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Data Analytics of Codified Patient Data: Identifying Factors Influencing Coding Trends, Productivity, and Quality

Alakrawi, Zahraa (2017) Data Analytics of Codified Patient Data: Identifying Factors Influencing Coding Trends, Productivity, and Quality. Doctoral Dissertation, University of Pittsburgh. (Unpublished)

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Cost containment and quality of care have always been major challenges to the health care delivery system in the United States. Health care organizations utilize coded clinical data for health care monitoring, and reporting that includes a wide range of diseases and clinical conditions along with adverse events that could occur to patients during hospitalization. Furthermore, coded clinical data is utilized for patient safety and quality of care assessment in addition to research, education, resource allocation, and health service planning.
Thus, it is critical to maintain high quality standards of clinical data and promote funding of health care research that addresses clinical data quality due to its direct impact on individual health outcomes as well as population health. This dissertation research is aimed at identifying current coding trends and other factors that could influence coding quality and productivity through two major emphases: (1) quality of coded clinical data; and (2) productivity of clinical coding. It has adopted a mix-method approach utilizing varied quantitative and qualitative data analysis techniques. Data analysis includes a wide range of univariate, bivariate, and multivariate analyses.
Results of this study have shown that length of stay (LOS), case mix index (CMI) and DRG relative weight were not found to be significant predictors of coding quality. Based on the qualitative analysis, history and physical (H&P), discharge summary, and progress notes were identified as the three most common resources cited by Ciox auditors for coding changes. Also, results have shown that coding productivity in ICD-10 is improving over time. Length of stay, case mix index, DRG weight, and bed size were found to have a significant impact on coding productivity. Data related to coder’s demographics could not be secured for this analysis. However, factors related to coders such as education, credentials, and years of experience are believed to have a significant impact on coding quality as well as productivity. Linking coder’s demographics to coding quality and productivity data represents a promising area for future research.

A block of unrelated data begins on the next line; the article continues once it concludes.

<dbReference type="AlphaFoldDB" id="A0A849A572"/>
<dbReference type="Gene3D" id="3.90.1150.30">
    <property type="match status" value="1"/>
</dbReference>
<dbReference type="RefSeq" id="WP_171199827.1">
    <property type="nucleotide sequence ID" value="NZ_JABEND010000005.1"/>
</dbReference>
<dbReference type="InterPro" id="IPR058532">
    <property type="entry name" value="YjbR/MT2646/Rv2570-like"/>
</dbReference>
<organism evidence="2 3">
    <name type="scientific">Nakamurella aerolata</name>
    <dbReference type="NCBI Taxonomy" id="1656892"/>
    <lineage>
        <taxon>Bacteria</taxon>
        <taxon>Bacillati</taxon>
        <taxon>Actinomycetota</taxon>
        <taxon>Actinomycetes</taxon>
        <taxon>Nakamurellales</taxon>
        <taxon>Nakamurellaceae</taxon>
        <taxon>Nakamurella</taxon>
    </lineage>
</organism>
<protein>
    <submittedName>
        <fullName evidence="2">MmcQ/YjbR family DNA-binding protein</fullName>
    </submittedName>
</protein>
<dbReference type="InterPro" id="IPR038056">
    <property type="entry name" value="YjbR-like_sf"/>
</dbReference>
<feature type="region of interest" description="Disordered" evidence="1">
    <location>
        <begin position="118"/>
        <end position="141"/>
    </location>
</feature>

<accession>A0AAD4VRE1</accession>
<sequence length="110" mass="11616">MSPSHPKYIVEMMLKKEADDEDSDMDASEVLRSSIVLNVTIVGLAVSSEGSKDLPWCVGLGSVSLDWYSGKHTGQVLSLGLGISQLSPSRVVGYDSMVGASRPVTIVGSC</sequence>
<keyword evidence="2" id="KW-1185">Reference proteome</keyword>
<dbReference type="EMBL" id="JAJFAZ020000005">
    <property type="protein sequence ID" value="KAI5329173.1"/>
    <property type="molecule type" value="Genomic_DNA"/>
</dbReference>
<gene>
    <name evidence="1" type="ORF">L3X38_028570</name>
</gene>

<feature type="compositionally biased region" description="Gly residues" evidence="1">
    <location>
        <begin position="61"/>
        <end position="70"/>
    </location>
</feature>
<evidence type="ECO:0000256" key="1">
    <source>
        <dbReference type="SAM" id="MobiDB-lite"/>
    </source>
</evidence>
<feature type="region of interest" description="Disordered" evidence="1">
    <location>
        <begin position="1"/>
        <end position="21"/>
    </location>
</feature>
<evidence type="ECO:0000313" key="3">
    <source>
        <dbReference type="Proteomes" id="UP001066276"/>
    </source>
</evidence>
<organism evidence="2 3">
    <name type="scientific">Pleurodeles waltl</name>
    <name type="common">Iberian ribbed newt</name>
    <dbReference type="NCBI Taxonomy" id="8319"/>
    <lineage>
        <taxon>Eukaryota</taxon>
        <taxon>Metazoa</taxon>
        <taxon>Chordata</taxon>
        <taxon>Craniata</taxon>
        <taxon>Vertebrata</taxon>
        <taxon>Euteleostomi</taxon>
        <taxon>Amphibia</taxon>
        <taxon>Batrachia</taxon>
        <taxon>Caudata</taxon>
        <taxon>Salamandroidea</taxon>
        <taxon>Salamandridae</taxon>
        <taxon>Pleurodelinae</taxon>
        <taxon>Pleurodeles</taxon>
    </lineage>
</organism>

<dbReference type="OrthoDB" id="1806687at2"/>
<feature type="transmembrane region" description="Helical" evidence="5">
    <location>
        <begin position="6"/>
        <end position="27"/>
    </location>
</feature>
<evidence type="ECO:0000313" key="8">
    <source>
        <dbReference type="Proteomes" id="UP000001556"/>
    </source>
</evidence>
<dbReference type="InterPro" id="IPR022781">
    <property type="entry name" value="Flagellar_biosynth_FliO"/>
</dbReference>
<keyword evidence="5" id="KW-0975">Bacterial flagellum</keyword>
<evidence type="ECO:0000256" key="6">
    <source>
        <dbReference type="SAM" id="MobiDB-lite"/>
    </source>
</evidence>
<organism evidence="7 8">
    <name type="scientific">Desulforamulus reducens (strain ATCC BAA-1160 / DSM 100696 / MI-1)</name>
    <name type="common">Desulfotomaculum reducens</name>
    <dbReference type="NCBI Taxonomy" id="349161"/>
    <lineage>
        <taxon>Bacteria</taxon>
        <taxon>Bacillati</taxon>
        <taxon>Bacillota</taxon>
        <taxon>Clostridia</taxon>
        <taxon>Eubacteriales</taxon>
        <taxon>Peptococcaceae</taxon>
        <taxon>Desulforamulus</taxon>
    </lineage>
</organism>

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Item Type: University of Pittsburgh ETD
Status: Unpublished
CreatorsEmailPitt UsernameORCID
Alakrawi, Zahraazaa9@pitt.eduzaa9
ETD Committee:
TitleMemberEmail AddressPitt UsernameORCID
Committee ChairWatzlaf,
Committee MemberAbdelhak,
Committee MemberHughes,
Committee MemberAnania-Firouzan,
Committee MemberSheridan,
Date: 5 June 2017
Date Type: Publication
Defense Date: 31 March 2017
Approval Date: 5 June 2017
Submission Date: 21 March 2017
Access Restriction: No restriction; Release the ETD for access worldwide immediately.
Number of Pages: 221
Institution: University of Pittsburgh
Schools and Programs: School of Health and Rehabilitation Sciences > Health Information Management
Degree: PhD - Doctor of Philosophy
Thesis Type: Doctoral Dissertation
Refereed: Yes
Uncontrolled Keywords: Coding productivity, coding quality, ICD-10
Date Deposited: 05 Jun 2017 17:02
Last Modified: 05 Jun 2017 17:02


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